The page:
Kathryn Roberts and Sean Lakeman:
‘Traditional repertoire has given us both so much…’


Kathryn Roberts and Sean Lakeman were the 2016 winners of the ‘Best Duo’ at the 2016 Radio 2 Folk Awards. Shire Folk caught up with them to find out more about their brilliant music, their twin daughters, work/life balance and all the glamour of being out on the road!


SF: At the start of your careers, who were your musical heroes?

Kathryn: I was obsessed with the Silly Sisters (Maddy Prior and June Tabor) from a very young age thanks to my mum playing their album and learning all their songs. We used to recreate (as best we could) the wonderful harmonies on the way to clog dance practice every Tuesday. I remember going to see them live in about 1984 in Sheffield, which blew my mind as a 10-year-old fan!

Sean: Steve ‘Scats’ Redman, Chris Newman, Nic Jones, The Beatles, Lindsay Buckingham, Peter Buck, the list goes on and on.

SF: When you start planning a new album do you have an idea how many of your own songs you will include against songs from the tradition?

Kathryn: We don’t plan as such, there is no theme, there is never a title until the very end, it is never a ‘project’!

The songs that end up on an album are the ones that we feel are good enough to make it out of the living room and into the public domain. They each have to tell a story or make an emotional connection with us first of all, before we take it out to other people. Whether they are self-penned, traditional or covers is not really a consideration until we are writing the sleeve notes and applying for licences etc.

Sean: We just like to keep adding our two penny’s worth to the evolution of the traditional canon. We feel there is an element of responsibility about it. Traditional repertoire has given us both so much and has influenced a fundamental part of who we musically are.

SF: With the twins Poppy and Lily, how easy is it for you both to balance a life on the road with family commitments?

Kathryn: We work hard at keeping a work/life balance and keeping things as regular as possible for the girls. We are very fortunate to have a really supportive family, both in Devon and in Yorkshire and a great network of friends who help out when we are on tour. Very often during the school holidays the girls come on tour with us, they are expert at wrapping cables, putting together my flute and are in charge of selling CDs. They are learning that it’s not all glamour out there!!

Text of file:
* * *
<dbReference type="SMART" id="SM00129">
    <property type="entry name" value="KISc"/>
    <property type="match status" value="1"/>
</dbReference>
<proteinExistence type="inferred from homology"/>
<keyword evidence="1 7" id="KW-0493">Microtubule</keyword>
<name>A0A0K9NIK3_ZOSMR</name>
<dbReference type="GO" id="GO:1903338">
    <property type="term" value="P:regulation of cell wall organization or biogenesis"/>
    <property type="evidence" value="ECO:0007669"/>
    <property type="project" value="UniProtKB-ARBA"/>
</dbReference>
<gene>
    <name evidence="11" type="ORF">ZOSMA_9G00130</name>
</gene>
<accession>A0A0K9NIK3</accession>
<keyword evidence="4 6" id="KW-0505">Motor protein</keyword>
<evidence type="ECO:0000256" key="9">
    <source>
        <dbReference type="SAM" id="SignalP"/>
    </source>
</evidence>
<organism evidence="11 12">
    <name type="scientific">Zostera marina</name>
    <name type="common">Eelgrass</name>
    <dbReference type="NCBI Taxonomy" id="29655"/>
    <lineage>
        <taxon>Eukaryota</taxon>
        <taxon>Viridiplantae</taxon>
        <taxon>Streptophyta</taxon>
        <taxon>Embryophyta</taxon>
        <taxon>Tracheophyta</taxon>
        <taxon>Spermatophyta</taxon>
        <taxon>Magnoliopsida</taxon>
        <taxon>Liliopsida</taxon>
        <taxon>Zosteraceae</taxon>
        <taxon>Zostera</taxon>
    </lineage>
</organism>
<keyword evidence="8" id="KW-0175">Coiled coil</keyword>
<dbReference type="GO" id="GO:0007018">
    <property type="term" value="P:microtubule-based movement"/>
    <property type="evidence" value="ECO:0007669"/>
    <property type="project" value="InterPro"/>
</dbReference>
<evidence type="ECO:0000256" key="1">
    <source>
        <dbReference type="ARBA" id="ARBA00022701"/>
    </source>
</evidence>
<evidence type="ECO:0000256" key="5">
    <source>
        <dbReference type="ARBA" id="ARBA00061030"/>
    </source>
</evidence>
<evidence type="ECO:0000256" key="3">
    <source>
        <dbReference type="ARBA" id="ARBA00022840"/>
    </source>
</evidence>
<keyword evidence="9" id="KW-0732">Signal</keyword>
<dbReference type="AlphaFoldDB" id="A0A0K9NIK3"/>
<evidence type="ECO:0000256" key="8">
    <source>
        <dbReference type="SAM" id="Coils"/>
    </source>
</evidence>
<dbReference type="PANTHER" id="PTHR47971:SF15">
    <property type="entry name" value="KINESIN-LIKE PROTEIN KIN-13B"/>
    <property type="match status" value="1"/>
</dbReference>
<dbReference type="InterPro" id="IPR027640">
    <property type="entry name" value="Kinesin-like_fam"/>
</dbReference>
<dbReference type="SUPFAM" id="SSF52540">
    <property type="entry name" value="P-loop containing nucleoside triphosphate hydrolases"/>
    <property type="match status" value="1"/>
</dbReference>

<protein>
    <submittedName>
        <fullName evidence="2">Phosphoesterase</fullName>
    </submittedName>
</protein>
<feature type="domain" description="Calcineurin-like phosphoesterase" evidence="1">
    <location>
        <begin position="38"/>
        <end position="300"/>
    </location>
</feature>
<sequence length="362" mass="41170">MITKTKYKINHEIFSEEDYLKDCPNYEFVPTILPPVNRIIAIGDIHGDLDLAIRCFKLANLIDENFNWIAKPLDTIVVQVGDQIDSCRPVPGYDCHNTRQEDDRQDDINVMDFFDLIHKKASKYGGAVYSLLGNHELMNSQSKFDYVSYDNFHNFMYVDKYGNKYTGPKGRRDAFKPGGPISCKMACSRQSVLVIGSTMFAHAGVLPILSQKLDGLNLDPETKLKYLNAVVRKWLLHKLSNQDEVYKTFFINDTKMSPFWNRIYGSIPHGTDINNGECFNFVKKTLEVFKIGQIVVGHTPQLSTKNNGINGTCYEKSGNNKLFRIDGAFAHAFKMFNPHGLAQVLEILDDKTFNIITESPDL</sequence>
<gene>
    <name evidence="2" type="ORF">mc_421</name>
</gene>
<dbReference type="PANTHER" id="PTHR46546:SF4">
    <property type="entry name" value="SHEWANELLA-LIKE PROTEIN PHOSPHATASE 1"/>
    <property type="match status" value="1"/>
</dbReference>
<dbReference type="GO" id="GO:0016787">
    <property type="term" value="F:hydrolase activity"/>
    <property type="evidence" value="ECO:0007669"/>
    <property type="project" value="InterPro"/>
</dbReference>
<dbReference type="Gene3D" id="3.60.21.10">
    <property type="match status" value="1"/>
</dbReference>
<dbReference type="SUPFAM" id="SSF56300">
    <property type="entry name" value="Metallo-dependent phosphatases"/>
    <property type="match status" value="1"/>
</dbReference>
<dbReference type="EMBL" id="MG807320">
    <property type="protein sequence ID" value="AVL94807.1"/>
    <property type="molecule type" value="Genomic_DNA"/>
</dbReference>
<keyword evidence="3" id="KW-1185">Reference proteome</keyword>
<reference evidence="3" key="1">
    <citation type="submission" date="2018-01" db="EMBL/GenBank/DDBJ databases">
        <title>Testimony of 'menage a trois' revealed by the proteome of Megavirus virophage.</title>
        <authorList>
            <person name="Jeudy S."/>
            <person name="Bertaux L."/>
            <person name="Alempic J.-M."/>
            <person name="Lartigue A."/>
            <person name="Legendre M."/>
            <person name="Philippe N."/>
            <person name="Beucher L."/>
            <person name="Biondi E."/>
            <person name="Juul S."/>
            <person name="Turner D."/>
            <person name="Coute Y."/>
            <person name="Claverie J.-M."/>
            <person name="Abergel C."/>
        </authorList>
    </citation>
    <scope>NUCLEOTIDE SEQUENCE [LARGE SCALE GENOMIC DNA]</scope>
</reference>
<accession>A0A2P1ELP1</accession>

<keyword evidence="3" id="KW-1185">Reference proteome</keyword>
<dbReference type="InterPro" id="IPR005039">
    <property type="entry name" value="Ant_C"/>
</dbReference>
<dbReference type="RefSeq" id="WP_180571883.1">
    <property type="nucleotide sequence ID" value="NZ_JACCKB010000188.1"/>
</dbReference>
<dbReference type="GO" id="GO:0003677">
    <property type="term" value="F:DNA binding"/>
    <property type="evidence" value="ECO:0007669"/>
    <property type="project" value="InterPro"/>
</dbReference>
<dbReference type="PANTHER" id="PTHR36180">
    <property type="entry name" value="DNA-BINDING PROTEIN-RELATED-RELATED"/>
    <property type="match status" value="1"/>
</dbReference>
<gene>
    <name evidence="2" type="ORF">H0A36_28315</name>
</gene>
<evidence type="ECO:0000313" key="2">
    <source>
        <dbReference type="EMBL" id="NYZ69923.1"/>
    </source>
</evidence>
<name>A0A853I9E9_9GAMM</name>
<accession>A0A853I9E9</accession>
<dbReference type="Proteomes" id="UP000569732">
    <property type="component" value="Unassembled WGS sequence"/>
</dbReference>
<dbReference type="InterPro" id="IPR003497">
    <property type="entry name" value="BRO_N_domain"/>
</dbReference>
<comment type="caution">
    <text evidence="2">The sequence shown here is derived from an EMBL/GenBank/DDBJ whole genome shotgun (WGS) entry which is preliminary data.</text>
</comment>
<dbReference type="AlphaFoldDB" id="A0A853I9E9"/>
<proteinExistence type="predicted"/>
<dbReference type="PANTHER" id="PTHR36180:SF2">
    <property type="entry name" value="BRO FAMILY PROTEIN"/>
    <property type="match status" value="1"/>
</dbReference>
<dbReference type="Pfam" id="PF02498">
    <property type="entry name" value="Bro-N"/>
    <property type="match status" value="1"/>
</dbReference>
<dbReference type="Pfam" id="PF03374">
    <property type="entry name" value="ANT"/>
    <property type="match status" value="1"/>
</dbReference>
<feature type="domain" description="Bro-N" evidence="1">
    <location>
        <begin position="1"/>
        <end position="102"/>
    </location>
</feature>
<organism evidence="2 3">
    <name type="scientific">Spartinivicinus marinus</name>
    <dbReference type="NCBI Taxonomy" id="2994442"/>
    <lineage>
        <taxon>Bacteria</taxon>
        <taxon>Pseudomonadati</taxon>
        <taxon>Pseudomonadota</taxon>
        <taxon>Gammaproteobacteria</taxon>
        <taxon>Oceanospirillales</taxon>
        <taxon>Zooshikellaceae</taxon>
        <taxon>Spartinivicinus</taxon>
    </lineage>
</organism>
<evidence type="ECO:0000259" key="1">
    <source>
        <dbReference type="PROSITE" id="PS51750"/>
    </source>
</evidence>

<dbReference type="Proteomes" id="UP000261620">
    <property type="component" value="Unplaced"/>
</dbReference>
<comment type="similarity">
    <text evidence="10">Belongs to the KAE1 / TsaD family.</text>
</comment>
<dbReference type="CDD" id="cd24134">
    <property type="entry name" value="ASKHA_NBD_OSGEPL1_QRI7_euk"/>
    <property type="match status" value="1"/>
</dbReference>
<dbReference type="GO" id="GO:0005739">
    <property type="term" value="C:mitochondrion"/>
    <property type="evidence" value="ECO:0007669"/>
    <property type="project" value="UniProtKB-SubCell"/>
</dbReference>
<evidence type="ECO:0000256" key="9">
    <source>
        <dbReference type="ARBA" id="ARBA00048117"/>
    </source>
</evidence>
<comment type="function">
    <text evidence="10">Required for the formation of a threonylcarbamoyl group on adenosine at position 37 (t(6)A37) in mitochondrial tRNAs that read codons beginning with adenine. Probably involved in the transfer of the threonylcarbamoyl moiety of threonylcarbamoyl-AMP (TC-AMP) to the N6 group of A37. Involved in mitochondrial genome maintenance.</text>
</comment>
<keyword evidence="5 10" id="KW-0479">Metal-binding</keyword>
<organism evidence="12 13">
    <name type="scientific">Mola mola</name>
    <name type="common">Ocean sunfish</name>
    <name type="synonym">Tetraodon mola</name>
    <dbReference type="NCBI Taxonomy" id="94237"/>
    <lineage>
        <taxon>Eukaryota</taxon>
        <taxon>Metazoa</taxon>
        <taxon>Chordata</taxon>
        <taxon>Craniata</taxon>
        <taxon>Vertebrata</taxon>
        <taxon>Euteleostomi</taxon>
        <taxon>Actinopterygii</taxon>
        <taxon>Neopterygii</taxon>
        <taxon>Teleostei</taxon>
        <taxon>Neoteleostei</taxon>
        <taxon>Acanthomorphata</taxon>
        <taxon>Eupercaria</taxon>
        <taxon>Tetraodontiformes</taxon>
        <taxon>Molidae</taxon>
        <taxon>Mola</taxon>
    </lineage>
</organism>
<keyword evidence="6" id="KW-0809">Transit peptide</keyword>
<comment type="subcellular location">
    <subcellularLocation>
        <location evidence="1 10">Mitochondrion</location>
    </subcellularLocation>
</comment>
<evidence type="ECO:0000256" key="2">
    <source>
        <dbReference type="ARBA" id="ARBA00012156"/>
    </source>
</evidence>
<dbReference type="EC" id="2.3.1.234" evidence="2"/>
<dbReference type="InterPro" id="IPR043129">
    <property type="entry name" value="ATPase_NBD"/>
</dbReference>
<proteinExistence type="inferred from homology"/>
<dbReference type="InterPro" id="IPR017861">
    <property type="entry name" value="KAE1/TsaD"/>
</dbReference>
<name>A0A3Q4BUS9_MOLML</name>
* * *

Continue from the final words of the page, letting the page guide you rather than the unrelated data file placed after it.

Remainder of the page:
Sean: So much of our time is spent being as normal a family as we can. Our logistical planning is practically military. Kathryn could command a small army, I’m sure of it. The work/life balance is something we are continually working at and assessing.

SF: Do you prefer the writing of songs or playing them live to an audience?

Kathryn: Both are a very different discipline and equally enjoyable. Writing songs can be both easy and difficult; for me there is no particular pattern to it. Finding quiet time is sometimes tricky. We might be in the middle of a great writing session and suddenly it’s school pickup time so everything has to stop, or a neighbour will see the light on and pop in for coffee and a chat. We feel lucky that we are able to be flexible and work around other commitments although it does mean sometimes still being at it at 11.30 p.m. or answering emails at bedtime!

Playing live is a great opportunity to relate to and communicate with others – it’s a validation that what we are doing has value and worth. It sounds strange to say but if someone tells me after a gig that a particular song made them cry I feel as if I have done a good job – it means that I have shared an emotion with them.

Sean: Playing live is the thing for me really. I can’t really understand the notion that anyone who creates something artistic wouldn’t want to share it with other people. Then there’s the addictive adrenaline element to it. Some folks want to jump out of planes or ride roller coasters; I get my fill of that excitement from playing on stage. The writing of songs is a much more insular process. Much less attractive to me.

SF: The lovely song ‘52 Hertz’ from your album Tomorrow Will Follow Today must be the only folk song about a whale that actually survives. Tell us a little about how you came to write it?

Kathryn: I have long been totally obsessed with whales and when I read the account of 52 Hertz in a science journal I felt it was a story worth sharing. The notion that humans are not the only species who might struggle with miscommunication was intriguing. It has long been thought that whales have an emotional intelligence and, whether he is lonely or not, the idea that he is trying so hard to be heard struck a chord with me.

SF: Are there any new projects in the pipeline that you can tell the readers of Shire Folk about?

Kathryn: As I said earlier, we don’t really set out on projects. After such a busy 2016 we are hoping for a little bit of quiet time at home on Dartmoor to get some writing and recording done, but we have no deadline or stress to fulfil anyone else’s expectation. When we feel we have enough tracks that we are happy with there will be another album – it could be next spring, it could be 2018, who knows?

Graham Hobbs

FEATUTRE HEADING: blah blah balh


Feature Intro:After having won the Musician of the Year award at this year’s Folk Awards and playing with almost everyone from Jon Boden and Eliza Carthy to Hannah Ja


Feature Interviewer SF: Question

Feature Interviwee BH: answer



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